Poltava region

Image - The Deivska Hill near Kremenchuk in the Poltava region. Image - Poltava: The Column of Glory in the city center. Image - Poltava: Ivan Kotliarevsky House Memorial Museum. Image - Poltava: a government building on the Kruhla Square. Image - The Poltava Regional Studies Museum: formerly the Poltava Zemstvo Building designed by Vasyl H. Krychevsky in 1903-1907. Image - Poltava region in the vicinity of Opishnia.

Poltava region [Полтавщина; Poltavshchyna]. A historical-geographic region in Left-Bank Ukraine. The region is bounded to the southwest by the Dnipro River, to the northeast by the Central Upland and Slobidska Ukraine, to the south by the Dnipro region (in Steppe Ukraine), and to the north by the Chernihiv region (coinciding with the edge of the forest-steppe and forest zones). Until the 1770s it was part of the Hetman state, and in the 19th and early 20th centuries it corresponded roughly with the territory of Poltava gubernia. It included 45,900 sq km (with 3 million inhabitants) of Poltava gubernia, and currently includes 29,000 sq km (1.7 million inhabitants) of Poltava oblast as well as parts of Cherkasy oblast, Chernihiv oblast, Kharkiv oblast, Kyiv oblast, and Sumy oblast.

Physical geography. The Poltava region lies in the southern section of the forest-steppe reaches of the Dnipro Lowland. It is an undulating plain that descends to the Dnipro River from an elevation of 170–200 m in the northeast to 60–100 m in the southwest. Its major rivers include the Dnipro River and its tributaries, the Psol River, the Sula River, and the Vorskla River. Its soils are mainly chornozem, although near the Dnipro River podzolized chornozem as well as solonchak soils and solonetzic soils can be found. The region's natural steppe flora has largely disappeared and been supplanted by cultivation. Its forests are mainly oak, but also contain stands of ash, maple, elm, and hornbeam. On the sandy terraces formed by rivers there are also pine, birch, and alder. The climate is continental, with average January temperatures of –5.5̊C to –7.5̊C and July temperatures of 20.9̊C to 21.7̊C. The average annual precipitation is 430–560 mm, and the average growing season is 168 days.

The region has deposits of iron ore (in the Kremenchuk Iron-ore Region), natural gas and petroleum, peat, clay, and stone suitable for construction. There are also sources of mineral water in the Myrhorod region.

History. At one time the Poltava region and Chernihiv region were the territory of the Siverianians. After the reign of Yaroslav the Wise the Poltava region became part of Pereiaslav principality, which came under the control of the Golden Horde in 1240. In 1360 Lithuania established its hegemony over the area, and then Poland (after the Union of Lublin) incorporated it into Kyiv voivodeship. Waves of attacks by Cumans and then by Tatars depopulated the region. Resettlement began in the 15th century and reached the Sula River before it halted again in the 16th century. It resumed during the Cossack period in the early 17th century, at which time it reached the Vorskla River and the Orel River.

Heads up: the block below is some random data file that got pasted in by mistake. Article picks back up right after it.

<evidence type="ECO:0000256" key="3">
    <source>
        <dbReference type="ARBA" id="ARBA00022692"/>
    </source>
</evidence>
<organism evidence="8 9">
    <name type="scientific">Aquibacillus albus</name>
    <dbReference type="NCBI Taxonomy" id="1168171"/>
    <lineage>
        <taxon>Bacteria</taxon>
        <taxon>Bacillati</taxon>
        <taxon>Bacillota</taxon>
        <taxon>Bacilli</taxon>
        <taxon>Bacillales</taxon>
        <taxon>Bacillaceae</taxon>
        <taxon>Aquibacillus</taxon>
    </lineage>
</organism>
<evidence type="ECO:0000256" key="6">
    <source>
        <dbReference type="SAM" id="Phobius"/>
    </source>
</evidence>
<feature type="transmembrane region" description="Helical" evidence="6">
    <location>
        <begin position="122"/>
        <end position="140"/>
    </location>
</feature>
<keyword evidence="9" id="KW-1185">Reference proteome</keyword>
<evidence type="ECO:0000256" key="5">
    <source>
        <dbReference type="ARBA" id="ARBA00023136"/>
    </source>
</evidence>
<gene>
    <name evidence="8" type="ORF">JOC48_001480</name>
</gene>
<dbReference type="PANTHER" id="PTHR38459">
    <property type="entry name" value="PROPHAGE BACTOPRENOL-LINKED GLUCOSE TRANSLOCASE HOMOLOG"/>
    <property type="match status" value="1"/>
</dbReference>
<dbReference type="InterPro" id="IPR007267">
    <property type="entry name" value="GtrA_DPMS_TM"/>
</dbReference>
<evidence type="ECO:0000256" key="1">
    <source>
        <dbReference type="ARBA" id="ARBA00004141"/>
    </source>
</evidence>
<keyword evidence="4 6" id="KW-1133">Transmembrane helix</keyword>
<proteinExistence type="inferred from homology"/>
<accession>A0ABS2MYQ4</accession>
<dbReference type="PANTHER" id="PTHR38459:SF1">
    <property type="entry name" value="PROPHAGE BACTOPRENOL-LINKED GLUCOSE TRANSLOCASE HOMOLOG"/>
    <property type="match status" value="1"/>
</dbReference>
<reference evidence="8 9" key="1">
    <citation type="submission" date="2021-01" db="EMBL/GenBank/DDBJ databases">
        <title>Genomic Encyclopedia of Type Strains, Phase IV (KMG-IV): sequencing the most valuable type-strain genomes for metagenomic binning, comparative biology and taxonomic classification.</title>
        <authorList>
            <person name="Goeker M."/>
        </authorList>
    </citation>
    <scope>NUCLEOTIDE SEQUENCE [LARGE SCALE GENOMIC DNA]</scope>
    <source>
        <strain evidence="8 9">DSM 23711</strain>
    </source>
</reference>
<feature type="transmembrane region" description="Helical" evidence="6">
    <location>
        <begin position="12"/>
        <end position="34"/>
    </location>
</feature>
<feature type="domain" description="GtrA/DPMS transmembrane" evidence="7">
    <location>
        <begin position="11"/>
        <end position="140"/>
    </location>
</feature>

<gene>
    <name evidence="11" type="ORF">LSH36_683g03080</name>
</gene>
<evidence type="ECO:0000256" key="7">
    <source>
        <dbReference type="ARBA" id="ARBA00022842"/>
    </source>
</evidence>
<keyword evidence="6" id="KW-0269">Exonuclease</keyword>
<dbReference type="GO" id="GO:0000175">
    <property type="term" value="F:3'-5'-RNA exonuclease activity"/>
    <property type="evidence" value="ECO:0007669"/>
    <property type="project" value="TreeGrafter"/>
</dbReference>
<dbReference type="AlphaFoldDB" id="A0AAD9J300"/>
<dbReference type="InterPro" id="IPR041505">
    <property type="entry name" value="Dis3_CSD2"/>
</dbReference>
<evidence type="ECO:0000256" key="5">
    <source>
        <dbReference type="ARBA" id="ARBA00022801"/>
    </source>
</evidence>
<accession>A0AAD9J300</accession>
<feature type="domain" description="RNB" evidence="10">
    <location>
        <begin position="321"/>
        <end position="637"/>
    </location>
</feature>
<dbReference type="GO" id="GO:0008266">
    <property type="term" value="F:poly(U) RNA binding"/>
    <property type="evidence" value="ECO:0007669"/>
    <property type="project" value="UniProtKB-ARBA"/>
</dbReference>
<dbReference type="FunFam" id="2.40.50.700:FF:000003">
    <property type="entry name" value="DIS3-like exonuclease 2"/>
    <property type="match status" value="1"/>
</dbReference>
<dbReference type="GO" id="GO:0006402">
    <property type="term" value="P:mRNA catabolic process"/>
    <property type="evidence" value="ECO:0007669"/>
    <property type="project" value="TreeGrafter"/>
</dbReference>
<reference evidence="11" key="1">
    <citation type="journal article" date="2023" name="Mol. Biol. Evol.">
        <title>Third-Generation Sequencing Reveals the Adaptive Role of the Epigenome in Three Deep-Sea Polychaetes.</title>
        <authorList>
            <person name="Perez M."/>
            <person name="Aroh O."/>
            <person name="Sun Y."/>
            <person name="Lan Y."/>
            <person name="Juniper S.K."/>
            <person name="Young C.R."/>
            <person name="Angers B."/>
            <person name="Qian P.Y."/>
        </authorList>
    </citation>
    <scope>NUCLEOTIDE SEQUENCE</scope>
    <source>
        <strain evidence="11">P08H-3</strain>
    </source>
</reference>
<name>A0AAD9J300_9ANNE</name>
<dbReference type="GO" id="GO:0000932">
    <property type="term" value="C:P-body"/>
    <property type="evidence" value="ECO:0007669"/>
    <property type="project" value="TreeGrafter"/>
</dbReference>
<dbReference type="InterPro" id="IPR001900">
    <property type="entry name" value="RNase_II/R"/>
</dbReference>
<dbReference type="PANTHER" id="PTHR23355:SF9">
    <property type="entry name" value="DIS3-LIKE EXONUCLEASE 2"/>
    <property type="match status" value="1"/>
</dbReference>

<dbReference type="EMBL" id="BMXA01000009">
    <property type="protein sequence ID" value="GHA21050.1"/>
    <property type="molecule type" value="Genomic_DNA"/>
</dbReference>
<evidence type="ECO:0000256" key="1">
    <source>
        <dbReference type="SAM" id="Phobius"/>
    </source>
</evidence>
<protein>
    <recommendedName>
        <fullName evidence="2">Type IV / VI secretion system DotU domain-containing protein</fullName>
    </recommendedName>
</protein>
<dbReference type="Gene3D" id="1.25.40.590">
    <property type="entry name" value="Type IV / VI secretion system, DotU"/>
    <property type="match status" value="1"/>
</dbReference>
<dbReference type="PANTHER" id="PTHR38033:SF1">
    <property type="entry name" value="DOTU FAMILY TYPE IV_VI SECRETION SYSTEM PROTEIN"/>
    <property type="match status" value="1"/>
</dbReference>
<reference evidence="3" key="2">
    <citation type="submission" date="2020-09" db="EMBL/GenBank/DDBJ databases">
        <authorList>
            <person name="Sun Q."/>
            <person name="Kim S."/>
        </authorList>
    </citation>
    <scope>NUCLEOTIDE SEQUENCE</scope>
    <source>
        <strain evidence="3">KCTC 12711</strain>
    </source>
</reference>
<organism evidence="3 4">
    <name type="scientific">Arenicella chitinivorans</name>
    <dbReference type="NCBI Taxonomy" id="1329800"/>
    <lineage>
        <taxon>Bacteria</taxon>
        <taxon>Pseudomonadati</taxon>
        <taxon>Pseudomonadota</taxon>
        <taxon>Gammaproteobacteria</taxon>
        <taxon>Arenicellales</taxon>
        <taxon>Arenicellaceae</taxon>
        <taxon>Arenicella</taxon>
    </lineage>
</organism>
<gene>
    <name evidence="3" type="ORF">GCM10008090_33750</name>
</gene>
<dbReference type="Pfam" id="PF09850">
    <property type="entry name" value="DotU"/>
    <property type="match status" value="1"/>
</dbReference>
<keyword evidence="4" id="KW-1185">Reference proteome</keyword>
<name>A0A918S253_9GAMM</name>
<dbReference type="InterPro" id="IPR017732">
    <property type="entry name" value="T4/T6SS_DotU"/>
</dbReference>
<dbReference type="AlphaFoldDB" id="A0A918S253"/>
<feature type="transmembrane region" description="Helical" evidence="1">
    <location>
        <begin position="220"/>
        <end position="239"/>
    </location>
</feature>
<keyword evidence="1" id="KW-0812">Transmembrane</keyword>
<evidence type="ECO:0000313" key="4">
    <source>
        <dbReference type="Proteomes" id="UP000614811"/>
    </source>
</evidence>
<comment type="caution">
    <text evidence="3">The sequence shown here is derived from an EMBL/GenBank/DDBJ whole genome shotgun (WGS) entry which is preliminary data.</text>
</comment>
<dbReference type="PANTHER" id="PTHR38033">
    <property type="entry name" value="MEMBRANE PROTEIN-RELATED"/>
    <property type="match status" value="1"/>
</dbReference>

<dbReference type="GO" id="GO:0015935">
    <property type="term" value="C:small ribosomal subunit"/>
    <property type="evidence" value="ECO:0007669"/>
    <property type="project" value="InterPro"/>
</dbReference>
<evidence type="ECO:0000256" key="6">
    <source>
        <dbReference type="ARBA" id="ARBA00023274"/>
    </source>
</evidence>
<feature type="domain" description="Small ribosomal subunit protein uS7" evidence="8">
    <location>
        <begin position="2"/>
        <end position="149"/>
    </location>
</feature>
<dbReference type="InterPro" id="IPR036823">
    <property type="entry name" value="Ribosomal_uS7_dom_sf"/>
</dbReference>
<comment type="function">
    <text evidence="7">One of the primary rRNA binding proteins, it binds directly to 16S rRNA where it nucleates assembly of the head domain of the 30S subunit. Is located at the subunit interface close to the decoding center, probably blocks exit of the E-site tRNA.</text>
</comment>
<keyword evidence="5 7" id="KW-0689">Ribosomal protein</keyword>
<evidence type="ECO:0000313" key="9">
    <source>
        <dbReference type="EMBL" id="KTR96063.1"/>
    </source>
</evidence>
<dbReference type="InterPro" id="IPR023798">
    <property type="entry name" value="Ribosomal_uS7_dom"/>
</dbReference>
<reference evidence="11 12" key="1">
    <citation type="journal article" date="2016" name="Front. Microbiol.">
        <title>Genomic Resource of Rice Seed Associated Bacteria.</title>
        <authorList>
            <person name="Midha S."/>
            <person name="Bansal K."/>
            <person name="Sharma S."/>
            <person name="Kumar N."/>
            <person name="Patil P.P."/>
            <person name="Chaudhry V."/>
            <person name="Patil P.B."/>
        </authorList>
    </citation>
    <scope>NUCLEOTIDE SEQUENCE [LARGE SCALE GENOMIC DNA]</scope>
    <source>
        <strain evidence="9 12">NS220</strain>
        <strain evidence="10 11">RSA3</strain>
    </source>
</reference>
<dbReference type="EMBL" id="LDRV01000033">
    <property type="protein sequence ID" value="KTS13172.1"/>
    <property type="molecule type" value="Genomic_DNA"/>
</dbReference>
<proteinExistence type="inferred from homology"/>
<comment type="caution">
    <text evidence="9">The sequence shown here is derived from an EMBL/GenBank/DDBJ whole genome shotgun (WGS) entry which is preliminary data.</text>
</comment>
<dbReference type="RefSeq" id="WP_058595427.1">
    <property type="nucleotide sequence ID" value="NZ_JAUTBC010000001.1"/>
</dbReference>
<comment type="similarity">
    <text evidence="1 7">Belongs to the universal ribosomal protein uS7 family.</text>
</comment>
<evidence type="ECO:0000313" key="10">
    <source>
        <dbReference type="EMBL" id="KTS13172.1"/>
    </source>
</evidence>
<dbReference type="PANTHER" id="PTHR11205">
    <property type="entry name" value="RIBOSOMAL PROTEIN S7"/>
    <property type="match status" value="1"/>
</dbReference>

Under the Cossack Hetman state the territory was divided into Poltava regiment, Pereiaslav regiment, Myrhorod regiment, Lubny regiment, Pryluky regiment, and (partially) Kyiv regiment. After the abolition of the regimental system the region became part of Kyiv vicegerency, Chernihiv vicegerency, and Katerynoslav vicegerency and New Russia gubernia. After 1796 it was briefly in Little Russia gubernia. Poltava gubernia was formed in 1802, and existed until 1925. In 1914 the gubernia had 15 districts, with an area of 45,893 sq km.

Throughout the 19th century and until 1914 the population of the region increased steadily, particularly after the abolition of serfdom. In 1851 it stood at 1,669,000; by 1897 it had reached 2,778,000, an increase of 67 percent; and in 1914, it was 3,790,000 (36.5 percent higher than the previous level and more than double the 1851 figure). Its natural growth rate was one of the highest in Ukraine and in the Russian Empire. In 1887–97 it stood as 18.8 per 1,000 inhabitants (48.3 births and 29.5 deaths).

At the same time migration out of the region was more substantial than in any other Ukrainian gubernia; it proceeded at about a third of the rate of natural growth. It was prompted mainly by severe rural overpopulation and a lack of industry. Initially most emigrants headed for Southern Ukraine and the Kuban, then, to eastern Transcaucasia, and from the late 19th century, beyond the Urals to Siberia and the Far East. By 1897 an estimated 443,000 people (representing approximately 16 percent of the region's remaining population) had left. In 1897–1914 over 360,000 more people left (about 22 percent of all emigrants from the nine Ukrainian gubernias). Another 100,000 to 200,000 Poltavians worked seasonally outside the region as agricultural laborers or as miners in the Donbas. The names of certain settlements in Subcaucasia and Asia (Poltava, Poltavka, Novopoltava) bear witness to the presence there of Ukrainians from the Poltava region.